Please view the 2017 Conference Program to see the workshop and session details. There will be film screenings and a trip to the Heard Museum. You won’t want to miss this opportunity to join us, so register today!
We hope you’ll be joining us at the 2017 conference in Arizona. The Saturday, April 29th luncheon at 12:30pm will feature Diné filmmakers who will be sharing stories of their people. The films will discuss environmental justice and indigenous sovereignty. Visit southwestoralhistory.org to register via Eventbrite.
Greetings, Oral Historians! Please do consider joining us for our conference in Tempe, AZ from April 27-29 at the DoubleTree by Hilton Hotel. This year’s theme is Looking Forward: Bridging Past, Present, and Future through Oral History. The early bird conference rates are available until April 13, 2017 via Eventbrite. We also encourage you to book your rooms by going to, https://goo.gl/L7OiBZ, before April 6th to receive the conference group rate. Visit www.southwestoralhistory.org for more details.
On the Line with Rosie: Our Long Beach Stories Thursday, March 30, 2017, 6:30 p.m. to 8:30 p.m. HSLB (Gallery), 4260 Atlantic Avenue, Long Beach, California 90807
Longtime Long Beach feminist activist and former councilwoman Hon. Gerrie Schipske presents an evening of stories about local women workers and their role in World War II. Schipske is the author of Rosie the Riveter in Long Beach, which will be available for purchase. The discussion will be moderated by retired professor of history at LBCC and CSULB, Dr. Craig Hendricks. The discussion expands upon an Historical Society of Long Beach exhibition, Long Beach Remembers Pearl Harbor. The program is free to the public and ADA accessible. Visit http://hslb.org/visit/programs for more details.
Spring 2017 Hansen Lecture:
Featuring Keir Pearson
When: Wednesday, April 5th at 5:30PM
Where: Titan Student Union, Theatre, CSUF
Free and Open to the Public
Students can participate in a meet and greet with
Mr. Keir Pearson from 4pm – 5pm in PLS 360!
Pearson, an Oscar-nominated screenwriter of “Hotel Rwanda,” will speak on “History and Hollywood: The Power of Storytelling Through Film” April 5 as part of the Lawrence de Graaf Center for Oral and Public History’s annual Hansen Lecture.
Pearson, also the executive producer and screenwriter of “Chavez,” has worked extensively on historical biopics usually with sociopolitical undercurrents. He’s worked for Warner Bros., Paramount, HBO, Fox TV and History Channel.
The Hansen Lectureship was created by the Lawrence de Graaf Center for Oral and Public History in honor of Arthur A. Hansen, CSUF professor emeritus of history and retired center director. The lectureship also funds an annual fellowship for a CSUF student pursuing a master’s degree in history with an emphasis on oral and public history.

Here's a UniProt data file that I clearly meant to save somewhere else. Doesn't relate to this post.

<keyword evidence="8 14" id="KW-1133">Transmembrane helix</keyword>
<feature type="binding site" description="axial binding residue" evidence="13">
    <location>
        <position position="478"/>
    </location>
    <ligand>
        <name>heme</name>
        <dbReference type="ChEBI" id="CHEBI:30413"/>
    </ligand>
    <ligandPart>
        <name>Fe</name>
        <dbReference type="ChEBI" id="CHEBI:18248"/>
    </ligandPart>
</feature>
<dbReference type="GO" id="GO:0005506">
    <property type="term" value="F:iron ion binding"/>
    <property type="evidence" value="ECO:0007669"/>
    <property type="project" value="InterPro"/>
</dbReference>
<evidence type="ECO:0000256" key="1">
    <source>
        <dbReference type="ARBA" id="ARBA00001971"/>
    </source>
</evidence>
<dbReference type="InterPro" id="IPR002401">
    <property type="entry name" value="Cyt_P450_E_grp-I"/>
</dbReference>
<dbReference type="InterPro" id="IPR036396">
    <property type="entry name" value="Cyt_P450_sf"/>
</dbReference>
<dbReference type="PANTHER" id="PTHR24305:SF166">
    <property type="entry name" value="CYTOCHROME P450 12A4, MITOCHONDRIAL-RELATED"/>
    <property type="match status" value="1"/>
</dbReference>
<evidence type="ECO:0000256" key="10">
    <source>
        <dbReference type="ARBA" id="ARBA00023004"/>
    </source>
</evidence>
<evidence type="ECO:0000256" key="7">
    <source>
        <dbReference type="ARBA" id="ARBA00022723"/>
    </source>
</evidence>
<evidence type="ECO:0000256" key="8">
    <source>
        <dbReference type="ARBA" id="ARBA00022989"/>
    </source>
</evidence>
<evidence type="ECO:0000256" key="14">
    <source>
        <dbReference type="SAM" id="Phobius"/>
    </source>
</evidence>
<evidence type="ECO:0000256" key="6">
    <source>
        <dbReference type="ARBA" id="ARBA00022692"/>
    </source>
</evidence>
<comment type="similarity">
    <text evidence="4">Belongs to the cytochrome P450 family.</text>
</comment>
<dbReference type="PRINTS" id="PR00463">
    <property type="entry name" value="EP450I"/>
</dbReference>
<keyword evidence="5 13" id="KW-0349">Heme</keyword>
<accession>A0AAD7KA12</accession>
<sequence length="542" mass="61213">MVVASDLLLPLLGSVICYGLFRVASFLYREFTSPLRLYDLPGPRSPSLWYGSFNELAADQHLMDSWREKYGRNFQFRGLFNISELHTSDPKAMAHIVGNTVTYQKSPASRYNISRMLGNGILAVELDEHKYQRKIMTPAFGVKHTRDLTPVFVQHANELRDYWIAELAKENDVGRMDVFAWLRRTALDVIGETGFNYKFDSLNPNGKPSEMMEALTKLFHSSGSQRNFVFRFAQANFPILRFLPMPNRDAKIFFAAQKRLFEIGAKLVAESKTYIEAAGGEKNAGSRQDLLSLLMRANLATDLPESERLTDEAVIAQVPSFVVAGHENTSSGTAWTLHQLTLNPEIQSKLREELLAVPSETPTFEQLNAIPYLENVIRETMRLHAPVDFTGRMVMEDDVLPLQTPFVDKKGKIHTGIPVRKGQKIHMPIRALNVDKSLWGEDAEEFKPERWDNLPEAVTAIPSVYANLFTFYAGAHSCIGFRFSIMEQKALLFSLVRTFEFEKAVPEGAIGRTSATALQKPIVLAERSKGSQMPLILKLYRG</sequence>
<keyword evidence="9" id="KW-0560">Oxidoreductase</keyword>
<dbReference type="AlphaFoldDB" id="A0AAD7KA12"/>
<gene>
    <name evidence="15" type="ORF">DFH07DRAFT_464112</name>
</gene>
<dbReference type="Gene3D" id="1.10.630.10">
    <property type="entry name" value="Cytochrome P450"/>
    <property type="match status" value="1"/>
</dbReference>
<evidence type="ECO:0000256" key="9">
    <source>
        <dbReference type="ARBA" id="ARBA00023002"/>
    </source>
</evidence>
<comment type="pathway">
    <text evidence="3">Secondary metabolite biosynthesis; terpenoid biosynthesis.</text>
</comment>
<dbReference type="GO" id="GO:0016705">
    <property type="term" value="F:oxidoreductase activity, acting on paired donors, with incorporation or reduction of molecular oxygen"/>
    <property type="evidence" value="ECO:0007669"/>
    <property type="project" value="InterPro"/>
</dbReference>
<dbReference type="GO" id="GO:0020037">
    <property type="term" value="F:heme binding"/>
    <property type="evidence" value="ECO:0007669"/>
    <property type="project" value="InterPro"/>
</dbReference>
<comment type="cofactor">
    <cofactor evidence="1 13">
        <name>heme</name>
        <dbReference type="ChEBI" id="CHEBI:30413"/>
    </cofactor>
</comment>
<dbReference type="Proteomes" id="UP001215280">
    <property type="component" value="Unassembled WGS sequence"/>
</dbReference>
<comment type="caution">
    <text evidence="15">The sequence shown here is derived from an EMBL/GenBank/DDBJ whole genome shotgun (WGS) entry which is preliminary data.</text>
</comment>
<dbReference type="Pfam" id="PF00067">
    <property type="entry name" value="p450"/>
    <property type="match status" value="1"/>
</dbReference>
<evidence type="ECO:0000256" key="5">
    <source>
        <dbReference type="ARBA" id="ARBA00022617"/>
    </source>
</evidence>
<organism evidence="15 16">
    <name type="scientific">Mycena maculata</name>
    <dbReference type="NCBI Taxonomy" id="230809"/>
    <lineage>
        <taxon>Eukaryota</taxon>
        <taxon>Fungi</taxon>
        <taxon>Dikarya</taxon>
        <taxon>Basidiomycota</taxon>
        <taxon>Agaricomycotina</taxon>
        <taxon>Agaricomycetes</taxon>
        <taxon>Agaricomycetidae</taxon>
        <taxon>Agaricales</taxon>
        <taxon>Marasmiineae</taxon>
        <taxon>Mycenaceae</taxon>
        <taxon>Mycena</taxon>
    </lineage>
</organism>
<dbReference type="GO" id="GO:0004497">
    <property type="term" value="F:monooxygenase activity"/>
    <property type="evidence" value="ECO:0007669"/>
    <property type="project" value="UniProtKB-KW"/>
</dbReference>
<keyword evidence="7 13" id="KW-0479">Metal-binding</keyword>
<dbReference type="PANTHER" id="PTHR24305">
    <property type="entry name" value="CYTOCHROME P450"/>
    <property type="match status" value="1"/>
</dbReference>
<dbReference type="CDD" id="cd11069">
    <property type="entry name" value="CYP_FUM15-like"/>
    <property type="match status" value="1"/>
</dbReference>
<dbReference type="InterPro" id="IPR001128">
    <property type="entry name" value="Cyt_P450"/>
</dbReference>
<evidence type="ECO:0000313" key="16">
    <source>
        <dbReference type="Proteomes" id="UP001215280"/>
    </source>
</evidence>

The event begins at 5:30 p.m. in the Titan Student Union’s Titan Theatre. It is free and open to the public. Students can participate in a meet and greet with Pearson from 4 to 5 p.m. in Room 360 of Pollak Library.
This collection contains a wide variety of interviewees over many years. Interviewees include Arizona pioneers and prominent citizens. As well, histories include narrations by pioneers themselves and discuss how families came to live in certain parts of Arizona. The collection is organized alphabetically by interviewee. It comprised a wide variety of topics and subject matter. A brief overview of subject matter discussed in the oral histories is provided with the individuals name.
Since the 1800’s, American popular culture has been filled with romanticized depictions about the West and the US Mexican border. These stereotypes became conventions in Western novels which typically include plots that portray conflicts between “law abiding” Americans and “blood thirsty” Indians who are typically regarded “savages” and treated as “other”. The Mexican border is typically portrayed as “lawless,” and Mexicans are usually described as dirty “bandidos”. Only American law and justice can bring peace in these works. Hollywood has also perpetuated these myths as evidenced in the abundance of Western films produced throughout the 20th Century the majority of which include stereotyped portrayals of Indians and Mexicans.
Tourism was an important enterprise in the first half of the twentieth century Southwest which also perpetuated a number of myths about the West and the border. In order to attract visitors to places like Tucson, groups such as the Tucson Sunshine Climate Club created promotional materials showing lots of open space, people enjoying the sunshine by a cool, clean swimming pool, and lots of fun “cowboy” like activities, such as horseback riding and cattle drives. Dude ranches, where “real” cowboys worked, were also in abundance and owners and promoters of these businesses, typically portrayed the region as having a mild, sunny climate, with lots of opportunities to engage in a variety of outdoor activities.
Visions of the Borderlands: Myths and Realities is an exhibition inspired by two works published by the University of Arizona Press, Celluloid Pueblo by Jennifer L. Jenkins and Postcards from the Sonora Border by Daniel D. Arreola. There is a reality and a myth of the U.S.–Mexico borderlands, propagated through multiple lenses. Featuring material depicting both reality and myth through photography, posters, pamphlets, and written documentation, this exhibit centers on important areas of enterprise for the Southwest such as photography and film; copper mining; tourism; and cattle ranching. It also expresses issues of discord such as the Mexican Revolution, mining strikes, and immigrant exclusionary legislation of the time.